Author Topic: Missions to the Ice Giants Uranus and Neptune  (Read 106828 times)

Offline vjkane

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Re: Missions to the Ice Giants Uranus and Neptune
« Reply #560 on: 04/21/2017 02:58 PM »
I thought the orbiter options were pretty interesting though.  A 13 year mission to Neptune launching in 2029, and a 12 year mission to Uranus launching in 2031 could see some pretty interesting comparative science being done - probably using the same team/ground resources.
Another interesting option would be to take advantage of the Saturn-Uranus trajectories that end in 2028.  A single spacecraft could deliver probes to both Saturn and Uranus and orbit the latter.  Unfortunately, to take advantage of this alignment, NASA would need to start pursuing the mission now.  I expect that the decision on which if any Uranus or Neptune missions to pursue will come from the  next Decadal Survey in 2021/2. 

A mission to Uranus or Neptune will be in competition with at least a Europa lander and a Mars sample return.

Offline redliox

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Re: Missions to the Ice Giants Uranus and Neptune
« Reply #561 on: 04/21/2017 03:11 PM »
Think this is the main take away: 3 orbiters, a flyby, and 3 atmospheric probes between the 4 options.  What surprises me the most is Uranus is being considered for the flyby in place of Neptune; I can only assume a cheaper cost was the main gain there.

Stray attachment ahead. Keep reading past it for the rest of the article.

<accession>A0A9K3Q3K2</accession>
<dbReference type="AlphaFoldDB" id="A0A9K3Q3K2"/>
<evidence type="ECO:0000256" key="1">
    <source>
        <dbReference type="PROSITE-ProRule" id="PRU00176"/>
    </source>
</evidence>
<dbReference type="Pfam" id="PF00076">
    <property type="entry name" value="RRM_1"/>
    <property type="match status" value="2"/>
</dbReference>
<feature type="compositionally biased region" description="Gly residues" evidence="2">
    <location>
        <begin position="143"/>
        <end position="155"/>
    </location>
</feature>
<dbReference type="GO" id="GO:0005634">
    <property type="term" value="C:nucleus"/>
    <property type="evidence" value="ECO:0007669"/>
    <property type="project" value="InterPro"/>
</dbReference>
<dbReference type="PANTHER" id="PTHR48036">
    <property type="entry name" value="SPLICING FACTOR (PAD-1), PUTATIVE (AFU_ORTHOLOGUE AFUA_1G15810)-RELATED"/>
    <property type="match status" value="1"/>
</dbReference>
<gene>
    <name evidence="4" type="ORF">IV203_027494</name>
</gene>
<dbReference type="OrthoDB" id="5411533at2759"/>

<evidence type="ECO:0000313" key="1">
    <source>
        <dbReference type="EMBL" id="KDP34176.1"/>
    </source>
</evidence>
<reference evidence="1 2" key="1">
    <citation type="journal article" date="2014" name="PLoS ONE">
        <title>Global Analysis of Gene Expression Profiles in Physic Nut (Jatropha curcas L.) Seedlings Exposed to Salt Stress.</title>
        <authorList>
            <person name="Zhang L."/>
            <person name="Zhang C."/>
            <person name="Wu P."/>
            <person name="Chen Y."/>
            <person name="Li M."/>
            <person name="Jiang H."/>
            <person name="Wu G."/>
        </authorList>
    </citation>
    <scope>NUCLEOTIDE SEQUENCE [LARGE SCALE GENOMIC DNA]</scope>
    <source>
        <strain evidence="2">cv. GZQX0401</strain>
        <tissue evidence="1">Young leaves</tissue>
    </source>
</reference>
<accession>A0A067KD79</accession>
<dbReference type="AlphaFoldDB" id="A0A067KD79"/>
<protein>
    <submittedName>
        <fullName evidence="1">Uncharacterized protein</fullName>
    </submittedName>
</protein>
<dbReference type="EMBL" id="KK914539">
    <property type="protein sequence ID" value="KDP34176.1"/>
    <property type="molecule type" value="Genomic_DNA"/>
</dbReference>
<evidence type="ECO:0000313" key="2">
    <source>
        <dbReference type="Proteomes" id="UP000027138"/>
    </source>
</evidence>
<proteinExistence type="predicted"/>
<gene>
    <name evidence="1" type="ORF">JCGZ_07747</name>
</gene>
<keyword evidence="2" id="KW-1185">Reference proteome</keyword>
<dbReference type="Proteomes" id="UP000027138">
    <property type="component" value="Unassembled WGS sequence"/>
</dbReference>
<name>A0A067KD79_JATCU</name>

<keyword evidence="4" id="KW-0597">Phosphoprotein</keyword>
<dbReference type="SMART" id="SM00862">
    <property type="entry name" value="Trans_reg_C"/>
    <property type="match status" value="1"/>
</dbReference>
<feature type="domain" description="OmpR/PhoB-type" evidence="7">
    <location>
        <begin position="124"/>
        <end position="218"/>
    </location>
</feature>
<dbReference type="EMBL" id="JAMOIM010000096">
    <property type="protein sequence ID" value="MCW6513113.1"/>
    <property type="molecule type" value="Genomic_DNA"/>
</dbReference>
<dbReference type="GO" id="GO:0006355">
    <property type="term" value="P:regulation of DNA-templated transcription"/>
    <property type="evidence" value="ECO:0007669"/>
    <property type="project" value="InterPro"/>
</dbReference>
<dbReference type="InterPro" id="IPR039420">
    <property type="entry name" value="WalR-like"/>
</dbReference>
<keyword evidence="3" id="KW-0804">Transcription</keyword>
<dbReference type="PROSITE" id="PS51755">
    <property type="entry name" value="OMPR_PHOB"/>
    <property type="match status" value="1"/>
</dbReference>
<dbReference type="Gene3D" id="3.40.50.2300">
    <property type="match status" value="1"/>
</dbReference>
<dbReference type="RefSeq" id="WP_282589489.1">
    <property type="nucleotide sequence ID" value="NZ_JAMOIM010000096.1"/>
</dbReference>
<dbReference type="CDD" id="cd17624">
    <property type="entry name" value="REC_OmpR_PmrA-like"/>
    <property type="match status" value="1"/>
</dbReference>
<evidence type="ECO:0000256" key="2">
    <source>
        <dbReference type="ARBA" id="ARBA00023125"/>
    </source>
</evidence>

It looks to me like they were bracketing the range of options rather than making some deeper point.

Possibly, but they have to make a decision on what to pursue sooner or later.  I see the merits of each option and no doubt this will be presented to the decadal survey which could be the lynch pin.

Another interesting option would be to take advantage of the Saturn-Uranus trajectories that end in 2028.  A single spacecraft could deliver probes to both Saturn and Uranus and orbit the latter.  Unfortunately, to take advantage of this alignment, NASA would need to start pursuing the mission now.  I expect that the decision on which if any Uranus or Neptune missions to pursue will come from the  next Decadal Survey in 2021/2. 

I'd love to see a Saturn flyby.  I wager, aside from pushing a Saturn probe, the only way to seriously push that option would be a wave of Cassini-nastalsia coupled with an eagerness to revisit Enceladus.
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